Excellence in Teaching: Victoria Trinder
Each year, UIC honors some of its most dedicated and outstanding teachers with the Award for Excellence in Teaching. The winners, who receive a $5,000 salary increase, are selected by past recipients of the award from nominations made by departments and colleges.
Coordinator, Urban Elementary Education
Clinical associate professor, curriculum and instruction
Years at UIC: 11
What does it mean to win an Excellence in Teaching Award?
At our specific urban R1 institution, it is an honor to be recognized in a community of such teaching and scholarship excellence. I believe the best teaching is collective and communal, and that any recognition of singular effort is a reflection of a thriving collegial learning community. Because we do not teach for awards, I am most grateful for this recognition as a communication of my good fortune to be in this place and this time with these colleagues serving our past and present students.
What do you teach?
As program coordinator of the large BA in Urban Education program, I have the great fortune to teach the key transitional and foundational course for every student moving from content coursework into the pre-professional sequence of pedagogy and field-based courses. In my sections of this course, where students begin to integrate and interweave their knowledges of critical pedagogies with fieldwork-based urban teaching practices and critical analyses of the racialized structural inequities of urban public schools, I serve to highlight the importance of students’ first two years of learning and prepare them for the application of advanced interdisciplinary pedagogy coursework in partnership with local classroom professionals. Supporting the emerging critical frameworks in future justice-oriented teachers demonstrates the long-term impact of UIC’s College of Education on teacher preparation in local, national, and global contexts.
How do you engage students in your courses?
Our collective instruction of students in courses and program curricula is deeply responsive to students and the complex identities they bring with them to our endeavors. Centering indigenous knowledges as represented in all our partnered learning spaces supports engagement of students as ownership of developing as city leaders and concretizes a critical foundation for life-long learning. In formal and informal learning activities, I engage students in interweaving shared academic and intellectual discoveries, in community-focused learning collaborations, and in the development of their own personal and professional critical frameworks and sociological analyses of the brilliance and resilience of local urban communities.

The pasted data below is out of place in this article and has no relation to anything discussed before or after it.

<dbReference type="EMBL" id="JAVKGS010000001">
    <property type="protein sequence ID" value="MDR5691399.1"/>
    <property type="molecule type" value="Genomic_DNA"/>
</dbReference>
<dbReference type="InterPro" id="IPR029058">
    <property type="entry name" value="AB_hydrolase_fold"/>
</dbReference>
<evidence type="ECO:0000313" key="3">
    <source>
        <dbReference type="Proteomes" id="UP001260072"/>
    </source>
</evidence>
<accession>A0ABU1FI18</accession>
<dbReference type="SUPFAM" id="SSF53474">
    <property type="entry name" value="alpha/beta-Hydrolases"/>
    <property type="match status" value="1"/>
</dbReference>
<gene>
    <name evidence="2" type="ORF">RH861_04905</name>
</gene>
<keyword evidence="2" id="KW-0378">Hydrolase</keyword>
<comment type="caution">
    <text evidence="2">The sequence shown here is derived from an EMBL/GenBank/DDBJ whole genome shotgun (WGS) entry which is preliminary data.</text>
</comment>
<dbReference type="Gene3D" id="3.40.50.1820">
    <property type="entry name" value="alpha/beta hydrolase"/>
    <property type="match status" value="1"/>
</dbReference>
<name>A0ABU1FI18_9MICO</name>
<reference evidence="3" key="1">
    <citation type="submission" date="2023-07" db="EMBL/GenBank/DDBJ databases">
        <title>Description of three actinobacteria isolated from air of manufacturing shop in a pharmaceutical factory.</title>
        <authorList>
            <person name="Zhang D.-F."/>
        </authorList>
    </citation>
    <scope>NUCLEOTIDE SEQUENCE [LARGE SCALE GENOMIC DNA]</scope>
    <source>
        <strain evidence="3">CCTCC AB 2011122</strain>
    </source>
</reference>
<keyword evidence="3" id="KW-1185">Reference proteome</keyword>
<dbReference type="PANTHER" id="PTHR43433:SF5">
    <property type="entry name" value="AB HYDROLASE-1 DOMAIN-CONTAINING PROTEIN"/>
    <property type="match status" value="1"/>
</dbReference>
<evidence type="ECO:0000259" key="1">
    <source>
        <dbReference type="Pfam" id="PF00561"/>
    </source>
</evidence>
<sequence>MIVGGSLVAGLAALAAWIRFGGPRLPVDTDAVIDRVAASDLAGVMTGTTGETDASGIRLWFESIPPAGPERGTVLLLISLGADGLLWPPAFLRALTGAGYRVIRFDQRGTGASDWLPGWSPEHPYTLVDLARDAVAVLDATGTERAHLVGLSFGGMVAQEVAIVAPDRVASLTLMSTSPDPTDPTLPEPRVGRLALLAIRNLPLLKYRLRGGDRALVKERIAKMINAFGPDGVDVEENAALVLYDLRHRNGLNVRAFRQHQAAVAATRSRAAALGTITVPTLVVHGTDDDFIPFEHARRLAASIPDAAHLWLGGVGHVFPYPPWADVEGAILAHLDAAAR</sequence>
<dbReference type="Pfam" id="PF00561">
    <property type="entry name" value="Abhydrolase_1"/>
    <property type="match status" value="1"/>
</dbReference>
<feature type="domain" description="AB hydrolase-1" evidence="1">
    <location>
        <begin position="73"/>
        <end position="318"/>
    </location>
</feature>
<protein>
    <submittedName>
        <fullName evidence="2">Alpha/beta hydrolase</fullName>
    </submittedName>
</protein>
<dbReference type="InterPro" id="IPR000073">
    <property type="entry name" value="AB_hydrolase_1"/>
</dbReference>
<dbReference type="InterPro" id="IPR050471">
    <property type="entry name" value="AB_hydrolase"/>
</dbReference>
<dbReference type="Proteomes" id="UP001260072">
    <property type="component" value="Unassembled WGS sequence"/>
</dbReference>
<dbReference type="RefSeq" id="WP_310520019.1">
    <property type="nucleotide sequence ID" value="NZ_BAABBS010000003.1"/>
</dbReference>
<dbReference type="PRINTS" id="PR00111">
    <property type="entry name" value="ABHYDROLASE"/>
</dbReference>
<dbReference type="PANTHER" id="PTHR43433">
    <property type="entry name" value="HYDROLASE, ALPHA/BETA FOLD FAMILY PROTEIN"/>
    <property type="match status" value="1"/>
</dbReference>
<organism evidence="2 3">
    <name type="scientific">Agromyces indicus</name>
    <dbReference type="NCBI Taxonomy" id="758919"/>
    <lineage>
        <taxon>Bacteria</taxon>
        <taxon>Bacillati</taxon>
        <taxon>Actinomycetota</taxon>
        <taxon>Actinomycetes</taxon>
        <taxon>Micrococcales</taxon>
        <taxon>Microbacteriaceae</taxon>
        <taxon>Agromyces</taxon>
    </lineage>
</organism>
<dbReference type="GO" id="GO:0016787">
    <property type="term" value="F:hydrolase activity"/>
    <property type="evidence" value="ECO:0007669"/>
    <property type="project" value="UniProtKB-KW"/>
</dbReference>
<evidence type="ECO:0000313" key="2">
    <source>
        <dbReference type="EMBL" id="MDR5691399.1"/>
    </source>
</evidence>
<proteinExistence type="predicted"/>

What do you enjoy most about teaching at UIC?
An unabashed fan of our university and the people that comprise it, I see my opportunity to teach here as the best version of my professional, personal, and justice-focused mission. Nothing in my work has brought more intellectual, political, and professional challenges to my life, and my gratitude for our urban R1 institution is unending.
What are your research interests?
My research interests include critical analyses of educational philosophies and histories as explored inside colonial logics and systems. Critical race scholarship around curriculum, pedagogy, history and philosophy of education, and the colonial project of U.S. schooling informs my scholarship as manifested in curriculum and program design, as well as action research with teaching partners.
What is your advice to students considering a teaching career?
Committing a life to teaching is one of the deepest and most profoundly selfless acts one might make, as it reflects a life of public and private critical engagement with oneself and communities as they contribute to broader historical moments that contextualize education and schooling. One’s participation in formal education is a complex and contested role, and our community of learners helps establish the core knowledges in learning at all levels. Selecting this path communicates to the world at large, and to students and communities we serve, that true learning is liberatory, and that schools must push toward a better justice and education for everyone.